Those of us in Israel have particular affection for Nathan Herzog. He is President of Royal Wine and is the unofficial foreign minister. The fact that Royal represent no less than thirty Israeli wineries is largely because of him. His approach is more personal. A touch of an elbow here, a thoughtful comment there, constantly pushing and cajoling. He is a master of seeking the opportunity, making and maintaining contacts and endearing a lifelong loyalty. On these building blocks, Royal has developed its range. The company represents some of the largest wineries in Israel like Barkan-Segal, Carmel, Teperberg, Tabor and Binyamina and also some of the best small wineries like Castel, Flam, Yatir, Tulip, Matar by Pelter, Psagot and Shilo. It is a truly impressive portfolio. As Israel has struggled to get its wine marketing act together, Royal did not hold back and filled the void. As a result, it is the main importer and distributor of Israeli wine worldwide.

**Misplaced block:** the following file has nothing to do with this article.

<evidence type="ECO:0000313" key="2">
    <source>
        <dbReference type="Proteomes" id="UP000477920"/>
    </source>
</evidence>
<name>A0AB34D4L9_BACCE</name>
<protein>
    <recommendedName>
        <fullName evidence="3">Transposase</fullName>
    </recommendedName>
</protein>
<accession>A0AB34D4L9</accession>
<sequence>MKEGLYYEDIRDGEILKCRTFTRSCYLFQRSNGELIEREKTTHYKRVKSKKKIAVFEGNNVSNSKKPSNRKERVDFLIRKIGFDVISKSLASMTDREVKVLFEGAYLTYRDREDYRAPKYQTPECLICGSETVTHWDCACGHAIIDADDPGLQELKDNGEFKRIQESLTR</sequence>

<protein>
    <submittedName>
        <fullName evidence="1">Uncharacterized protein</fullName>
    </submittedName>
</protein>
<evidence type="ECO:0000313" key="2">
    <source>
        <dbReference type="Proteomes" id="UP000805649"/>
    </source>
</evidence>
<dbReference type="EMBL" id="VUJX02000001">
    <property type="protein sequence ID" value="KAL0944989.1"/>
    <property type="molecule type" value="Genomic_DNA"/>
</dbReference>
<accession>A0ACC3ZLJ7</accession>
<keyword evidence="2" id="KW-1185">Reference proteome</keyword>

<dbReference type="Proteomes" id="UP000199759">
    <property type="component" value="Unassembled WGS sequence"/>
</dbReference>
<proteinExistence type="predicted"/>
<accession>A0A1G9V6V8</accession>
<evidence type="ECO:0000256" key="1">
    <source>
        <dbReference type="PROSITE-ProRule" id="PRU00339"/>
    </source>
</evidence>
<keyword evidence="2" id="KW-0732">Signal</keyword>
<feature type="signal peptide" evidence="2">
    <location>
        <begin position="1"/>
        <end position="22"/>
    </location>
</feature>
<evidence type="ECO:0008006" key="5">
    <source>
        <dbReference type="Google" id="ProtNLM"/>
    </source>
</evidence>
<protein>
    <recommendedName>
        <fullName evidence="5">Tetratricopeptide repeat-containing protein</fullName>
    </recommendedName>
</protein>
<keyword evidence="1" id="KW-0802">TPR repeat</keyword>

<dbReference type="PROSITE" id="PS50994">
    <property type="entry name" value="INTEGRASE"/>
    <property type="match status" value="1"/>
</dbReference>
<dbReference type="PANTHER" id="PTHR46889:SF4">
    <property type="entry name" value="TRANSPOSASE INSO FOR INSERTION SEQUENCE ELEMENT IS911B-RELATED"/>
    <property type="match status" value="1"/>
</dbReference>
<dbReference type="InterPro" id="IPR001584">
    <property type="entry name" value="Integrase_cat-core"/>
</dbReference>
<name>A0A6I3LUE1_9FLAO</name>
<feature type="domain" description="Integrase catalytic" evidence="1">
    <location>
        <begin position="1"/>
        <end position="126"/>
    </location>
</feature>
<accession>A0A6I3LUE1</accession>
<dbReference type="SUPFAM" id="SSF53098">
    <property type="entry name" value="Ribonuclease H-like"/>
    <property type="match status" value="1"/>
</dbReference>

Ernest’s sons are also very important cogs in the wheel. Michael Herzog manages and makes the wine at the Kedem Winery in NY, Joseph Herzog manages Herzog Wine Cellars in California and Morris Herzog manages Kedem Europe, the main Israeli and kosher presence in the UK. Royal Wine remains primarily a Jewish company, with a Jewish heart and soul. One of David Herzog’s elder brothers, Hermon, is responsible for Tzedeka (charity) and Gemilut Hasidim (literally, loving kindness.) How many companies do you know, that have a senior director solely responsible for social support and charitable activities? It says something about the moral fabric of this family.